Hi Jess, you are right about everything having to be right when growing in small pots … the man in question was growing similar to a hydroponic approach with feeding at every watering – if I remember correctly!

  4. Robert Smith
    | Reply

    Hello Nick, Really enjoy your weekly bulletins, very educational, you mentioned “air pipes” to enable oxygen to get to the plant roots, would these be useful with the Quadgrow pots as well ?

    • Nick
      | Reply

      Hi Robert, air pipes work well with the Quadgrow pots. Also, roots grow down into the reservoir so they also have a pocket of air between the water surface and the pot bottoms.

  5. Rhys Jaggar
    | Reply

    Hi Nick

    Another challenge right now is strong easterly winds – plants need tight tying to sticks and being leaned against a wall which will not let plants in smaller pots get blown over.

    Biggest challenge the last three weeks has been giving just enough water, not too much to rapidly growing plants in warm indoor rooms which only get 5hrs sunshine a day. A few have got leggy (Black Cherry the worst, then Tigerella), most are OK.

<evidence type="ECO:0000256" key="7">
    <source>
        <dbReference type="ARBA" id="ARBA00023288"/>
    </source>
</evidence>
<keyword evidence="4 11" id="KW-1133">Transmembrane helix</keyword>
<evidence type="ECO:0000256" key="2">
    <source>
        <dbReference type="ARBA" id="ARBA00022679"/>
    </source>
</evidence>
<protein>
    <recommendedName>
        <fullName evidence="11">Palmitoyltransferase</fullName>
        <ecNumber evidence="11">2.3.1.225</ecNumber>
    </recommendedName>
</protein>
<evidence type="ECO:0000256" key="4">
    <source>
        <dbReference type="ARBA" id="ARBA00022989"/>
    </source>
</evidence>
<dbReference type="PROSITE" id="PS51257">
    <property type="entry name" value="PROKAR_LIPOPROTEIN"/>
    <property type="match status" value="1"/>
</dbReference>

Every season has its new challenges!

    • Nick
      | Reply

      Hi Rhys,

      It’s quite windy where I am too – hopefully we have some better weather on the horizon.

      I’ve spent some of this morning potting a few Mountain Magic and Brandy Boy varieties into their final pots. It’s amazing how much compost we can get through at this time of the season!

      • Rhys Jaggar
        | Reply

        I am about to pot up my Super Marmandes, Tigerellas and Black Cherries. Hopefully I can hold off on the rest until 14th, as warmer weather appears to be on the horizon (16-17 by day, 9-10 by night).

        Funnily enough, the lesson of this year is that the better you get at tomato growing, the later you can leave sowing. Seven or eight weeks from sowing to final pot means early April sowing and late May final pot. Even my 10th March sowings are ready a bit early this cool May….

        • Nick
          | Reply

          It’s amazing how quickly tomato plants grow when given the right conditions!

  6. Alex
    | Reply

    Hi Nick, Great info as always. What do you think about growing in Terracota pots? I’ve heard they are good as they are fairly porous and allow some gas exchange through their surface?

    • Nick
      | Reply

      Hi Alex, I know of one gardener who grows his tomatoes in Terracota pots with fantastic results – he even uses smaller size pots!
      Fabric smart/dirt pots are also good and so are air pots.